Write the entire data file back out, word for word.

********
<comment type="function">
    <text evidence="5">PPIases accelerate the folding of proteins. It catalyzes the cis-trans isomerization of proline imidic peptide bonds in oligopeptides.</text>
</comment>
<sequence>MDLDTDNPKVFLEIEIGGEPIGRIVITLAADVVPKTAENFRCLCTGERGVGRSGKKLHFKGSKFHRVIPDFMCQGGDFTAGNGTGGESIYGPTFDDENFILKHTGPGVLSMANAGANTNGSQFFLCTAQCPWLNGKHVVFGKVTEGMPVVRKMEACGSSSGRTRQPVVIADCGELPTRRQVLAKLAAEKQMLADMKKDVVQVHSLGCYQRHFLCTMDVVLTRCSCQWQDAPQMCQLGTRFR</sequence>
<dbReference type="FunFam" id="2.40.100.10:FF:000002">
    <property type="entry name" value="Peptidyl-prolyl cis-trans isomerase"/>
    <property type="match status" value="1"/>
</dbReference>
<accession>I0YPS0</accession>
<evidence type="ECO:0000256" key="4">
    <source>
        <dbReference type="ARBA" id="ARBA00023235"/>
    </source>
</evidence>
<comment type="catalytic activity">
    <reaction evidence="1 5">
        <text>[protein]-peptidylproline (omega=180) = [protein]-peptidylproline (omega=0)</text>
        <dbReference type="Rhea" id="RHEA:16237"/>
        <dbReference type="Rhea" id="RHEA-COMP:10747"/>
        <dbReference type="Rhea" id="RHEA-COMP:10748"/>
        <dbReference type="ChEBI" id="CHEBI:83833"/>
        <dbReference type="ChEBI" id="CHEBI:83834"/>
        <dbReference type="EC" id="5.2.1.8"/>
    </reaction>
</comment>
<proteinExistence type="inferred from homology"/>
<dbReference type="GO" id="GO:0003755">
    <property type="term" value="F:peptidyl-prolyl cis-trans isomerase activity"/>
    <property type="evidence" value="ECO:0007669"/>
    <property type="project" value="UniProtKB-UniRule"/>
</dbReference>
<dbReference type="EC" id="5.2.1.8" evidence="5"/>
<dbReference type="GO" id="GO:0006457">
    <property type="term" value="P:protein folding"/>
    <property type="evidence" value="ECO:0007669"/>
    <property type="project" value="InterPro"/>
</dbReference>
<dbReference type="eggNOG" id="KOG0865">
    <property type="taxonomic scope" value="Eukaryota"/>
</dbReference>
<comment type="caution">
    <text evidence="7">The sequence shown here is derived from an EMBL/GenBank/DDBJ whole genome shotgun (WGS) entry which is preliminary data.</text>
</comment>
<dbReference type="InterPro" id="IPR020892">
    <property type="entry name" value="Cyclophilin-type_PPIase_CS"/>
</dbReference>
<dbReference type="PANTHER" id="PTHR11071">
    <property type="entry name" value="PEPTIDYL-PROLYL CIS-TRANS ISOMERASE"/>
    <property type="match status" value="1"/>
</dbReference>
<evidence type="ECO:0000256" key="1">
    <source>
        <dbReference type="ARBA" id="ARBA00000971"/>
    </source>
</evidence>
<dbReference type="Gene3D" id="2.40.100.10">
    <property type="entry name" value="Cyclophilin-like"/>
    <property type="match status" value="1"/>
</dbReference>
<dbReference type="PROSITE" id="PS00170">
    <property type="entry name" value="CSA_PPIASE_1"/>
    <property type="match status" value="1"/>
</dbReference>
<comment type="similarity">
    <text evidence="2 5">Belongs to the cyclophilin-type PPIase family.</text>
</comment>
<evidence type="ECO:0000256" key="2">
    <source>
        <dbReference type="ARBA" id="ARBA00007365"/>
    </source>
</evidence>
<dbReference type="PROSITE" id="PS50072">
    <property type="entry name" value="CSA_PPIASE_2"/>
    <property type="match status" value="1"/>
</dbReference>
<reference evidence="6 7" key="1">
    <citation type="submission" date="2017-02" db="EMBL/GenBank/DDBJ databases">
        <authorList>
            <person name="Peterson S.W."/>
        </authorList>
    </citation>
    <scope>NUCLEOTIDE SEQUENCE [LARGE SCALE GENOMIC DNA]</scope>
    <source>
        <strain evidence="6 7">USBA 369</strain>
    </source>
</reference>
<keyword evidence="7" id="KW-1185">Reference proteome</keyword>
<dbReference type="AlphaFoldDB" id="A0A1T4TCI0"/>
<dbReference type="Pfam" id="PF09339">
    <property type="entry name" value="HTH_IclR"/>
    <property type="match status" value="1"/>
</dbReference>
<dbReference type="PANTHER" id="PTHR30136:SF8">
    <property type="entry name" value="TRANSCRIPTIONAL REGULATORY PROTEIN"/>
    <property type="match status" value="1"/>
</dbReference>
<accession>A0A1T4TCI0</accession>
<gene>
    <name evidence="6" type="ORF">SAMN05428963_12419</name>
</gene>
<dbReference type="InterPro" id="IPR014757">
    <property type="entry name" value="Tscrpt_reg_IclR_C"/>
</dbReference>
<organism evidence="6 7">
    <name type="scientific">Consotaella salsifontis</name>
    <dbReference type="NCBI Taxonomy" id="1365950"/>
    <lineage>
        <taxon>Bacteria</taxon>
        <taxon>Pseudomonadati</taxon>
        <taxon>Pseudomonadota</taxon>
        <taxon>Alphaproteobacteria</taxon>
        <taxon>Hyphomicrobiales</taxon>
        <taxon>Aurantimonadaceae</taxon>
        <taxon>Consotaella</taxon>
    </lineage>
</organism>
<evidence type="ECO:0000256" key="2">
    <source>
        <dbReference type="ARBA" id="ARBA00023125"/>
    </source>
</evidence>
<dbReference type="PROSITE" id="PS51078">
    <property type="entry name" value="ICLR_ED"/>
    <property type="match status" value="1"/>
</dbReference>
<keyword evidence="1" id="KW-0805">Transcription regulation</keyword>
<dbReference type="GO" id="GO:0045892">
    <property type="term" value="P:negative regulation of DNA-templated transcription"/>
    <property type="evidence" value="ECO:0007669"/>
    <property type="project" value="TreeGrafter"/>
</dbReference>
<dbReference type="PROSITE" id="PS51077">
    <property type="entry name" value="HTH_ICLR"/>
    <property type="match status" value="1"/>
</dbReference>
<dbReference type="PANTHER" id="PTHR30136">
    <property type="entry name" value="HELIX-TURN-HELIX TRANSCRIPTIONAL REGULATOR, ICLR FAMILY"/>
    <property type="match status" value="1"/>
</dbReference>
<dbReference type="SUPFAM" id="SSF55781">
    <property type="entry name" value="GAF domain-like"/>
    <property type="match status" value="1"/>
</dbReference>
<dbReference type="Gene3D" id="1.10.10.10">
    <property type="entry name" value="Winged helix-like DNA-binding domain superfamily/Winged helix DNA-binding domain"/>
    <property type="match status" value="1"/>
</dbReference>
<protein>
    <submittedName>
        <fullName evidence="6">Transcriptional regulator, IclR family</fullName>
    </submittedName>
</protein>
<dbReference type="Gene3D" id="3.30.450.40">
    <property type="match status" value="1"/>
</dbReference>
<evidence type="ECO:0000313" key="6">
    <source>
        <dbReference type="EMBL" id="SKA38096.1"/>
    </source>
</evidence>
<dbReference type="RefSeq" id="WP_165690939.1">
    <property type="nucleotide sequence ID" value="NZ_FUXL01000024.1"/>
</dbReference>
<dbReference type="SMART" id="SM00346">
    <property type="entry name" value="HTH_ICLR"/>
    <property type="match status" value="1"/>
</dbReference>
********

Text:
<comment type="function">
    <text evidence="5">PPIases accelerate the folding of proteins. It catalyzes the cis-trans isomerization of proline imidic peptide bonds in oligopeptides.</text>
</comment>
<sequence>MDLDTDNPKVFLEIEIGGEPIGRIVITLAADVVPKTAENFRCLCTGERGVGRSGKKLHFKGSKFHRVIPDFMCQGGDFTAGNGTGGESIYGPTFDDENFILKHTGPGVLSMANAGANTNGSQFFLCTAQCPWLNGKHVVFGKVTEGMPVVRKMEACGSSSGRTRQPVVIADCGELPTRRQVLAKLAAEKQMLADMKKDVVQVHSLGCYQRHFLCTMDVVLTRCSCQWQDAPQMCQLGTRFR</sequence>
<dbReference type="FunFam" id="2.40.100.10:FF:000002">
    <property type="entry name" value="Peptidyl-prolyl cis-trans isomerase"/>
    <property type="match status" value="1"/>
</dbReference>
<accession>I0YPS0</accession>
<evidence type="ECO:0000256" key="4">
    <source>
        <dbReference type="ARBA" id="ARBA00023235"/>
    </source>
</evidence>
<comment type="catalytic activity">
    <reaction evidence="1 5">
        <text>[protein]-peptidylproline (omega=180) = [protein]-peptidylproline (omega=0)</text>
        <dbReference type="Rhea" id="RHEA:16237"/>
        <dbReference type="Rhea" id="RHEA-COMP:10747"/>
        <dbReference type="Rhea" id="RHEA-COMP:10748"/>
        <dbReference type="ChEBI" id="CHEBI:83833"/>
        <dbReference type="ChEBI" id="CHEBI:83834"/>
        <dbReference type="EC" id="5.2.1.8"/>
    </reaction>
</comment>
<proteinExistence type="inferred from homology"/>
<dbReference type="GO" id="GO:0003755">
    <property type="term" value="F:peptidyl-prolyl cis-trans isomerase activity"/>
    <property type="evidence" value="ECO:0007669"/>
    <property type="project" value="UniProtKB-UniRule"/>
</dbReference>
<dbReference type="EC" id="5.2.1.8" evidence="5"/>
<dbReference type="GO" id="GO:0006457">
    <property type="term" value="P:protein folding"/>
    <property type="evidence" value="ECO:0007669"/>
    <property type="project" value="InterPro"/>
</dbReference>
<dbReference type="eggNOG" id="KOG0865">
    <property type="taxonomic scope" value="Eukaryota"/>
</dbReference>
<comment type="caution">
    <text evidence="7">The sequence shown here is derived from an EMBL/GenBank/DDBJ whole genome shotgun (WGS) entry which is preliminary data.</text>
</comment>
<dbReference type="InterPro" id="IPR020892">
    <property type="entry name" value="Cyclophilin-type_PPIase_CS"/>
</dbReference>
<dbReference type="PANTHER" id="PTHR11071">
    <property type="entry name" value="PEPTIDYL-PROLYL CIS-TRANS ISOMERASE"/>
    <property type="match status" value="1"/>
</dbReference>
<evidence type="ECO:0000256" key="1">
    <source>
        <dbReference type="ARBA" id="ARBA00000971"/>
    </source>
</evidence>
<dbReference type="Gene3D" id="2.40.100.10">
    <property type="entry name" value="Cyclophilin-like"/>
    <property type="match status" value="1"/>
</dbReference>
<dbReference type="PROSITE" id="PS00170">
    <property type="entry name" value="CSA_PPIASE_1"/>
    <property type="match status" value="1"/>
</dbReference>
<comment type="similarity">
    <text evidence="2 5">Belongs to the cyclophilin-type PPIase family.</text>
</comment>
<evidence type="ECO:0000256" key="2">
    <source>
        <dbReference type="ARBA" id="ARBA00007365"/>
    </source>
</evidence>
<dbReference type="PROSITE" id="PS50072">
    <property type="entry name" value="CSA_PPIASE_2"/>
    <property type="match status" value="1"/>
</dbReference>
<reference evidence="6 7" key="1">
    <citation type="submission" date="2017-02" db="EMBL/GenBank/DDBJ databases">
        <authorList>
            <person name="Peterson S.W."/>
        </authorList>
    </citation>
    <scope>NUCLEOTIDE SEQUENCE [LARGE SCALE GENOMIC DNA]</scope>
    <source>
        <strain evidence="6 7">USBA 369</strain>
    </source>
</reference>
<keyword evidence="7" id="KW-1185">Reference proteome</keyword>
<dbReference type="AlphaFoldDB" id="A0A1T4TCI0"/>
<dbReference type="Pfam" id="PF09339">
    <property type="entry name" value="HTH_IclR"/>
    <property type="match status" value="1"/>
</dbReference>
<dbReference type="PANTHER" id="PTHR30136:SF8">
    <property type="entry name" value="TRANSCRIPTIONAL REGULATORY PROTEIN"/>
    <property type="match status" value="1"/>
</dbReference>
<accession>A0A1T4TCI0</accession>
<gene>
    <name evidence="6" type="ORF">SAMN05428963_12419</name>
</gene>
<dbReference type="InterPro" id="IPR014757">
    <property type="entry name" value="Tscrpt_reg_IclR_C"/>
</dbReference>
<organism evidence="6 7">
    <name type="scientific">Consotaella salsifontis</name>
    <dbReference type="NCBI Taxonomy" id="1365950"/>
    <lineage>
        <taxon>Bacteria</taxon>
        <taxon>Pseudomonadati</taxon>
        <taxon>Pseudomonadota</taxon>
        <taxon>Alphaproteobacteria</taxon>
        <taxon>Hyphomicrobiales</taxon>
        <taxon>Aurantimonadaceae</taxon>
        <taxon>Consotaella</taxon>
    </lineage>
</organism>
<evidence type="ECO:0000256" key="2">
    <source>
        <dbReference type="ARBA" id="ARBA00023125"/>
    </source>
</evidence>
<dbReference type="PROSITE" id="PS51078">
    <property type="entry name" value="ICLR_ED"/>
    <property type="match status" value="1"/>
</dbReference>
<keyword evidence="1" id="KW-0805">Transcription regulation</keyword>
<dbReference type="GO" id="GO:0045892">
    <property type="term" value="P:negative regulation of DNA-templated transcription"/>
    <property type="evidence" value="ECO:0007669"/>
    <property type="project" value="TreeGrafter"/>
</dbReference>
<dbReference type="PROSITE" id="PS51077">
    <property type="entry name" value="HTH_ICLR"/>
    <property type="match status" value="1"/>
</dbReference>
<dbReference type="PANTHER" id="PTHR30136">
    <property type="entry name" value="HELIX-TURN-HELIX TRANSCRIPTIONAL REGULATOR, ICLR FAMILY"/>
    <property type="match status" value="1"/>
</dbReference>
<dbReference type="SUPFAM" id="SSF55781">
    <property type="entry name" value="GAF domain-like"/>
    <property type="match status" value="1"/>
</dbReference>
<dbReference type="Gene3D" id="1.10.10.10">
    <property type="entry name" value="Winged helix-like DNA-binding domain superfamily/Winged helix DNA-binding domain"/>
    <property type="match status" value="1"/>
</dbReference>
<protein>
    <submittedName>
        <fullName evidence="6">Transcriptional regulator, IclR family</fullName>
    </submittedName>
</protein>
<dbReference type="Gene3D" id="3.30.450.40">
    <property type="match status" value="1"/>
</dbReference>
<evidence type="ECO:0000313" key="6">
    <source>
        <dbReference type="EMBL" id="SKA38096.1"/>
    </source>
</evidence>
<dbReference type="RefSeq" id="WP_165690939.1">
    <property type="nucleotide sequence ID" value="NZ_FUXL01000024.1"/>
</dbReference>
<dbReference type="SMART" id="SM00346">
    <property type="entry name" value="HTH_ICLR"/>
    <property type="match status" value="1"/>
</dbReference>